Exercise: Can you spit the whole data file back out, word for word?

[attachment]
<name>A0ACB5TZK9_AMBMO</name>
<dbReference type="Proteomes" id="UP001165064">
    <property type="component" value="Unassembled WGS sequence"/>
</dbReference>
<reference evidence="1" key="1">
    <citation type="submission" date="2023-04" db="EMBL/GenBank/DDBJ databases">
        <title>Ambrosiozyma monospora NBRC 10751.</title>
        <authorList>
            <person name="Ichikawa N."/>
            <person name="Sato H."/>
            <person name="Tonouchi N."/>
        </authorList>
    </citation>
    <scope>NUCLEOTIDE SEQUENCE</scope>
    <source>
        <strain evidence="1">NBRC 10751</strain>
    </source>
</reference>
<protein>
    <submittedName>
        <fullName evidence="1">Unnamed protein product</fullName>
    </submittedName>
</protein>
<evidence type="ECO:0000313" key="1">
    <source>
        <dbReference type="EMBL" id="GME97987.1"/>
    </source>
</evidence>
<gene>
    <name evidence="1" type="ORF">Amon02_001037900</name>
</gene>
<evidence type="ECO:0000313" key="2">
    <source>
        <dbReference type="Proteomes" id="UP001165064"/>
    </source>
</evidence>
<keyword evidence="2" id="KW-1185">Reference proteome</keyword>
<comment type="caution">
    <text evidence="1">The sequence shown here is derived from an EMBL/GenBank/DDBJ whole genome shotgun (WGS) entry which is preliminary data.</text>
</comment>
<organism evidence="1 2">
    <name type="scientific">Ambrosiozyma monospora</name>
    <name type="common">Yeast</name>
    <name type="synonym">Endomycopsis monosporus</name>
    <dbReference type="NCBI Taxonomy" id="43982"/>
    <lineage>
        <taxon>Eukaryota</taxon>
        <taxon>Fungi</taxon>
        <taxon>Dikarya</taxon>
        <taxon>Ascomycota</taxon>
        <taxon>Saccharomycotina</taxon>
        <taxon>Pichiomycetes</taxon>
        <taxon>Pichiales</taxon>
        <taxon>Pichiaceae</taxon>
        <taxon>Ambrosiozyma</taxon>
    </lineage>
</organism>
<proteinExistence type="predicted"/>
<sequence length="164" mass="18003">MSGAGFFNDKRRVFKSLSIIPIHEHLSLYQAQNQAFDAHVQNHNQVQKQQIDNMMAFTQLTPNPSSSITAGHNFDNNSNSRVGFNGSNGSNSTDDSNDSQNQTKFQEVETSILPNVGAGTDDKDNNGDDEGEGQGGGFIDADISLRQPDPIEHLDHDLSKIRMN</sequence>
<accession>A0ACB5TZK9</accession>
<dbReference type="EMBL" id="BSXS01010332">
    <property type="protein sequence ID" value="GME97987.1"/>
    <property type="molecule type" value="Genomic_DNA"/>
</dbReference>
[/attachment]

<name>A0ACB5TZK9_AMBMO</name>
<dbReference type="Proteomes" id="UP001165064">
    <property type="component" value="Unassembled WGS sequence"/>
</dbReference>
<reference evidence="1" key="1">
    <citation type="submission" date="2023-04" db="EMBL/GenBank/DDBJ databases">
        <title>Ambrosiozyma monospora NBRC 10751.</title>
        <authorList>
            <person name="Ichikawa N."/>
            <person name="Sato H."/>
            <person name="Tonouchi N."/>
        </authorList>
    </citation>
    <scope>NUCLEOTIDE SEQUENCE</scope>
    <source>
        <strain evidence="1">NBRC 10751</strain>
    </source>
</reference>
<protein>
    <submittedName>
        <fullName evidence="1">Unnamed protein product</fullName>
    </submittedName>
</protein>
<evidence type="ECO:0000313" key="1">
    <source>
        <dbReference type="EMBL" id="GME97987.1"/>
    </source>
</evidence>
<gene>
    <name evidence="1" type="ORF">Amon02_001037900</name>
</gene>
<evidence type="ECO:0000313" key="2">
    <source>
        <dbReference type="Proteomes" id="UP001165064"/>
    </source>
</evidence>
<keyword evidence="2" id="KW-1185">Reference proteome</keyword>
<comment type="caution">
    <text evidence="1">The sequence shown here is derived from an EMBL/GenBank/DDBJ whole genome shotgun (WGS) entry which is preliminary data.</text>
</comment>
<organism evidence="1 2">
    <name type="scientific">Ambrosiozyma monospora</name>
    <name type="common">Yeast</name>
    <name type="synonym">Endomycopsis monosporus</name>
    <dbReference type="NCBI Taxonomy" id="43982"/>
    <lineage>
        <taxon>Eukaryota</taxon>
        <taxon>Fungi</taxon>
        <taxon>Dikarya</taxon>
        <taxon>Ascomycota</taxon>
        <taxon>Saccharomycotina</taxon>
        <taxon>Pichiomycetes</taxon>
        <taxon>Pichiales</taxon>
        <taxon>Pichiaceae</taxon>
        <taxon>Ambrosiozyma</taxon>
    </lineage>
</organism>
<proteinExistence type="predicted"/>
<sequence length="164" mass="18003">MSGAGFFNDKRRVFKSLSIIPIHEHLSLYQAQNQAFDAHVQNHNQVQKQQIDNMMAFTQLTPNPSSSITAGHNFDNNSNSRVGFNGSNGSNSTDDSNDSQNQTKFQEVETSILPNVGAGTDDKDNNGDDEGEGQGGGFIDADISLRQPDPIEHLDHDLSKIRMN</sequence>
<accession>A0ACB5TZK9</accession>
<dbReference type="EMBL" id="BSXS01010332">
    <property type="protein sequence ID" value="GME97987.1"/>
    <property type="molecule type" value="Genomic_DNA"/>
</dbReference>